As an “old” mom let me just say, place the baby safely in the bed. Walk away. Wake your husband or call your mom. The baby’s safety is the priority at the moment, and sleep deprived, stressed moms need to take a step back. Don’t feel guilty. Know that you are doing what is safe and healthy for that little one you love so – most of the time – just not at 3:08 a.m.

But that is only the first threat to viewing our child as a treasure. Those threats keep coming, new ones arrive with each natural step in a child’s development.

In the high chair feeding stage, when they throw their sticky green food on your beautiful white blouse as you head out to the office, in that moment they may not feel like a treasure. What do you do? Laugh so you don’t cry and change the blouse. It is what it is.

At two years old when the answer to everything is “NO!” and you can’t win because nothing pleases them in those moments, they don’t feel very treasure-like. When that three or four-year-old has a lay down on the ground fit in an inconvenient place and you are terribly embarrassed, they don’t feel like that treasure they did the day they were born. When that pre-teen’s smart mouth kicks in and you want to exchange them for that sweet child you used to know… nothing to treasure there. When they are sixteen and rebelling against your authority, or twenty-three and they are so far off the path of righteousness that you wonder if they will live, the treasure meter reads zero.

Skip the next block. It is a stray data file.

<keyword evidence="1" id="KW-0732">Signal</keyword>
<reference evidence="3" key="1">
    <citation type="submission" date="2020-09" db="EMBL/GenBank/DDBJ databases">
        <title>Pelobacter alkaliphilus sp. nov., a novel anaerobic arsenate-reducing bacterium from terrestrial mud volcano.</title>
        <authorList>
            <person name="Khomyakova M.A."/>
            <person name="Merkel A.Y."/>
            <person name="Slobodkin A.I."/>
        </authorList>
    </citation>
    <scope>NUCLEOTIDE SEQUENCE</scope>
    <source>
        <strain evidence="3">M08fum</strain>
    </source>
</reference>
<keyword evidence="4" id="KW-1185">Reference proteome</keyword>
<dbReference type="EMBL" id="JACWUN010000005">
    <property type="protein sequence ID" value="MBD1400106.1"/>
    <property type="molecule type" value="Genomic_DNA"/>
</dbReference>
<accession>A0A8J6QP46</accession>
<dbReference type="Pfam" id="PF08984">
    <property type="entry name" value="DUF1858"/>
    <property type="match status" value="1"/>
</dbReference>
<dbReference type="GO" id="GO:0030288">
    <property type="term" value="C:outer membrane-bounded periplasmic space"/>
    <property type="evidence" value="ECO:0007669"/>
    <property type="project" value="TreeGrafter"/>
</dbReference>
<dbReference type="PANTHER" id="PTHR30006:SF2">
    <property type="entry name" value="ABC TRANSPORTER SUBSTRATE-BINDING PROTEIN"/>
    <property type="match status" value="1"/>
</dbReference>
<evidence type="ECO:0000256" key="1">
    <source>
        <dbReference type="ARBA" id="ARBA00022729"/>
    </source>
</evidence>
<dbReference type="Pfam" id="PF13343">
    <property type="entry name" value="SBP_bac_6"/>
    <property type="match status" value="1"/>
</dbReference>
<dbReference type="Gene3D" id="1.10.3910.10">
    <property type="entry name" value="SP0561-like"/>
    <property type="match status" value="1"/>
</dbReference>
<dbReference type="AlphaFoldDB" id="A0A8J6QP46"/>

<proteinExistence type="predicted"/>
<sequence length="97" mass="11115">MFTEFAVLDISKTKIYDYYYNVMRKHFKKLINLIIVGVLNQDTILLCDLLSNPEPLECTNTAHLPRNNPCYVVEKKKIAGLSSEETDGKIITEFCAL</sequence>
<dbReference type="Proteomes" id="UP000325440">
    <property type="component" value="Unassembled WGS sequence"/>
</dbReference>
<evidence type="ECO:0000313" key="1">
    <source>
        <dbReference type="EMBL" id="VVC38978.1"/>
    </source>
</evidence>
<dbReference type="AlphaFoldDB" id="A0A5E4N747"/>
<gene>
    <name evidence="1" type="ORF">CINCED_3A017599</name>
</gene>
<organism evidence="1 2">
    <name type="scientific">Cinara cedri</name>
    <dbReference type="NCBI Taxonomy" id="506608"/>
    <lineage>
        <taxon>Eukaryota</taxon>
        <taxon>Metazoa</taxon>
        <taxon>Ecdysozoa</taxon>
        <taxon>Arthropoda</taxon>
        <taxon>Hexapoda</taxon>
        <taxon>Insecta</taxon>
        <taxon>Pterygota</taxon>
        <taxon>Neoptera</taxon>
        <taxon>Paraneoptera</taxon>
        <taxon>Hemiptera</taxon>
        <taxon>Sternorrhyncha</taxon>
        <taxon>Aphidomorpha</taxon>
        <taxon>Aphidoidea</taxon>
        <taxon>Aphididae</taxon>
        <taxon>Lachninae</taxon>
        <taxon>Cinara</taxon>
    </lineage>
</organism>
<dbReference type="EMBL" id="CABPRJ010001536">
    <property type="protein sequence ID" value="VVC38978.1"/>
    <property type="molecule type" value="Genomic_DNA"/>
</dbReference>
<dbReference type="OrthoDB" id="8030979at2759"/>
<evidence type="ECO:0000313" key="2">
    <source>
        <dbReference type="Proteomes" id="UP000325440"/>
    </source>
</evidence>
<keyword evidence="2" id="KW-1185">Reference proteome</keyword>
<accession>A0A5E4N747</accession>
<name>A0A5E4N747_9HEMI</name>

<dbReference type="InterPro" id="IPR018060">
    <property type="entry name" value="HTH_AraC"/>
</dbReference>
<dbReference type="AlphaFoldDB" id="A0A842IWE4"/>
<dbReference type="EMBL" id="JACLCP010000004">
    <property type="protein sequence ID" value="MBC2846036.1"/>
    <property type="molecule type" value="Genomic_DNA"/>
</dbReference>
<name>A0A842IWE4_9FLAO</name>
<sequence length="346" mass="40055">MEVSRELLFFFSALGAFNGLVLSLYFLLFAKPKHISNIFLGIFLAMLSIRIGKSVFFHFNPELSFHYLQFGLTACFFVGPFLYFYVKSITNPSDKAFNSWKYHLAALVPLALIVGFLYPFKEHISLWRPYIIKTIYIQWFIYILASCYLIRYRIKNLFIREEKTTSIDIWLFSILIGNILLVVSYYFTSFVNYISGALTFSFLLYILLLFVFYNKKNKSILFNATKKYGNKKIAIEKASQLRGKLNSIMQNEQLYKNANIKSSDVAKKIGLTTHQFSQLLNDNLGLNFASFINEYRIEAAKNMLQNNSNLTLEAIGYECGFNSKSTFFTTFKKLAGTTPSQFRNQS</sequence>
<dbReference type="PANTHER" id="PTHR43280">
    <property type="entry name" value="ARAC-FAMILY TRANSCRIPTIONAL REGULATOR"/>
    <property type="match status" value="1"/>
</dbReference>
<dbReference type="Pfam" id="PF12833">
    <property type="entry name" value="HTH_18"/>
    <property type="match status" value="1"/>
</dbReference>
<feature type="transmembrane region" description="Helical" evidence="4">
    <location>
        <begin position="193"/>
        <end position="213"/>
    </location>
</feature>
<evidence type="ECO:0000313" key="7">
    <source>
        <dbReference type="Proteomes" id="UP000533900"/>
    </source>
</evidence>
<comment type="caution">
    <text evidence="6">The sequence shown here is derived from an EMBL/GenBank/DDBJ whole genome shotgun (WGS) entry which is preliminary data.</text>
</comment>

All of those experiences make you lose perspective on this treasure God gave you, this baby, child, teen or adult treasure. It will likely cause you to feel a wave of negative feelings from irritation to fear to anger to disgust to desperation and hatred. But those feelings are only that – they are feelings conjured up by thoughts and chemicals in our brains. Don’t trust you feelings! The truth is found in God’s word – children are a heritage, a treasure, a reward. That is the truth. That is not a feeling. That is from God not man. That can be trusted.